Updates from a Londonista at today’s Integrated Volume Testing at St Pancras International, the new Eurostar terminal. (A sneak preview of the new station before it opens on 14th November, with Eurostar moving from Waterloo overnight.)
7.15am. Early start, ugh.
8.00. It’s quite a privilege to be here and get a sneak preview of the place. But they’d better have coffee.
8.30. The first queue of many – most of the participants (300 of us?) queue up for badges and packs as ours didn’t arrive in the post. I hope Eurostar tickets do better in the postal system. There’s a disproportionate number of train-spotter types here, and old people.
9.30. And so it starts. The automatic ticket machine doesn’t work with my ticket, but the X-ray does. Passport man wishes me bonjour so that makes it all OK. I go through to the lounge-y bit.
9.40. The very first train… …is late. My ticket proudly states ‘Paris Nord’. I wonder how far we will actually go? Weak coffee and mini-croissants served to keep everyone happy. It just about works.
9.45. The station is still not quite ready. Parts of the new station use red brick to match the hotel architecture, and there is a lot of glass used everywhere. Any bits of metal (such as columns) are painted white, and the lounge has a wooden floor.
9.50. The train’s not far away but ‘technical problems’ have kept it stuck outside the station. The crowd is amused. I like the announcer’s slightly knowing/weary tone of voice. This was not rehearsed.
10.10. Still no sign of the first train. The staff are looking embarrassed. I’ve got 3 journeys to Paris Nord to make this morning, but it’s not looking good…
10.20. Train is now just shy of an hour late. Unhelpfully, the Public Address system just crashed. So there’s a man with a loudhailer wandering around and feeling silly.
10.30. Onto the station concourse, which is very airy and attractive. The huge roof goes on for ever and everything feels very big, modern and European. I love the new St Pancras International logo – which mixes a modern feel with a nod toward the gothic architecture.
10.32. Now on board and nipping through a bit of North London. In posh class too, hoorah. The rail bends right (East) almost immediately so the view is of the Gherkin and the BT tower.
10.40. Eurostar CEO comes over the train tannoy system. Apologises for delay, which wasn’t planned. But they learned lessons from it.
10.42. The train just stopped and all the power and lights shut off. It will now return to the station – “please do not try to get off the train here” says the announcer, for the stupid passengers.
10.43. Already headed back to St Pancras. The gothic architecture of the hotel at St Pancras is illuminated in the distance by pale sunshine breaking through the clouds. Nice.
11.20. Chatted to the Eurostar CEO on the platform, who seems happy with the day so far. Boarding the trains is much easier now there are more travelators than there are at Waterloo. 11.25. Home office check my passport and I’m allowed, er, back in to the country. Phew.
12.06. Second journey ‘to Paris’. Late again – but this time it’s part of the plan, using the excuse that ‘no train crew has turned up’ to see what happens when the schedule is muchked up and how two crowds of passengers interact for two trains leaving at once.
12.10. I get the same seat in business class on this train. Lunch, in a paper bag, is decidedly NOT business class. Cheese and onion hula hoop, anyone?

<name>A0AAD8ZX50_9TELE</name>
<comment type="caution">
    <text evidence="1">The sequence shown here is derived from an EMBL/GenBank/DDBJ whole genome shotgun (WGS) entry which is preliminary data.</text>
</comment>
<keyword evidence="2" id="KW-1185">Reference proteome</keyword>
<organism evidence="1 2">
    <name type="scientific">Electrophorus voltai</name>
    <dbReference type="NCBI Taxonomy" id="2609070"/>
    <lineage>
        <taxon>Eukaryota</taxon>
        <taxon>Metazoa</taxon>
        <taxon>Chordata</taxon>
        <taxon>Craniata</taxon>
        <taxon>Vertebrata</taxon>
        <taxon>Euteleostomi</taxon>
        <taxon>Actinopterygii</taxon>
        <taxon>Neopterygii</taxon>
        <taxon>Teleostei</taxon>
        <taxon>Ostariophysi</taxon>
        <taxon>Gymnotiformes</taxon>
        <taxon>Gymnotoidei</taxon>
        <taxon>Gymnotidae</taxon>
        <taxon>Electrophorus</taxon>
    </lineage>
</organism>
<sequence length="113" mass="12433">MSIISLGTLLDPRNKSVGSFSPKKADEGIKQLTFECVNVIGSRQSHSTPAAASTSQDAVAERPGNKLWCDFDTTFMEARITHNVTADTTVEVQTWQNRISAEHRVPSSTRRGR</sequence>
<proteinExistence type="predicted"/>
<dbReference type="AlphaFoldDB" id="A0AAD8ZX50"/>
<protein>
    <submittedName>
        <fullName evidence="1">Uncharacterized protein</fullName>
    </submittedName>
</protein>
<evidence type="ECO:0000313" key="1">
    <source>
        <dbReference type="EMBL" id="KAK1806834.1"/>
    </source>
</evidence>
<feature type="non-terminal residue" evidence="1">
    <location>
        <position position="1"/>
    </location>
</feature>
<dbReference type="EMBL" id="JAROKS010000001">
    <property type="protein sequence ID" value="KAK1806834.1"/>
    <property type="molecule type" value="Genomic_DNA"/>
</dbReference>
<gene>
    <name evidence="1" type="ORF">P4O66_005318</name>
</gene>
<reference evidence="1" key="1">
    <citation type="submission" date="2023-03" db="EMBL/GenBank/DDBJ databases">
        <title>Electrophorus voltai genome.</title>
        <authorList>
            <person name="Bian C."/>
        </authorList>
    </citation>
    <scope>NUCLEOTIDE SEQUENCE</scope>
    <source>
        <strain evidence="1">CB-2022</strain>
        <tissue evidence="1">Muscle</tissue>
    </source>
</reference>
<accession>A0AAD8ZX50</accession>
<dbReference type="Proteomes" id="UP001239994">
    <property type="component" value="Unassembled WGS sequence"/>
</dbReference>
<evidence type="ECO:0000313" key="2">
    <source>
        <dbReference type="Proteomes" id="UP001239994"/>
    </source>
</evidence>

12.15. Realise that this is part of a bigger test than just St Pancras International, some people are also apparently getting on at the new station built at Ebbsfleet and coming here. Gosh. The train smells a bit of cheese and onion hula hoops now.
12.45. The novelty of this has worn off a little, but it’s still quite fun to be rattling around a train station having a look in all the nooks and crannies. The travellers all have different itineraries, I think some are off ‘to Lille’ or ‘to Brussels’. So I think I win with Paris. Wandering around you get frequent blasts of noise from last-minute drilling, and the smell of fresh paint. You catch old people discussing how lovely everything is, and train enthusiasts talking about narrow gauge. I just want chocolate now.
12.50. The sculpture of the couple hugging looks surrounded by scaffolding but is rather impressive nonetheless. Bigger than I thought. Last journey to come, then we’re done. Need to nab chocolate is now almost overwhelming.
13.20. Chocolate sourced, phew. Notice that Eurostar staff (Eurostaff?) seem to huddle in distinct linguistic groups to chat when they’re not working. English one side, French the other.
13.30. With eurostar so environmentally friendly, there are a few questions to answer – why aren’t the lamps across the platforms LEDs? How come the huge long travelators are moving the whole time rather than just switched on when needed? One is powering away in front of me but it’s out of use.
13.32 Love the desks where you can plug in your computer. I hope they install wi-fi. No sign of ‘Europe’s Longest Champange Bar’ but apparently that’s still being built. Priorities, please!
13.35. So, we’re all done and dusted. “Thanks for your participation, the exercise is now over.”
Bizarre way to spend half a day, but inisghtful for me and Eurostar get to make sure everything works – or at least that when it does’t, it can at least be sorted. The only glaring problem apparent to all those taking part was the fact that security queues were long and took ages to pass through – which meant the queue disrupted check-in. Back in 1999 this Londonista went to the millennium dome on a similar tyre-kicking exercise. Today the loos worked (a big change from last time) and the place feels like it will be more of a success. Mind you, I thought the dome was great so what do I know?
Image of St Pancras taken as a screengrab from www.stpancras.com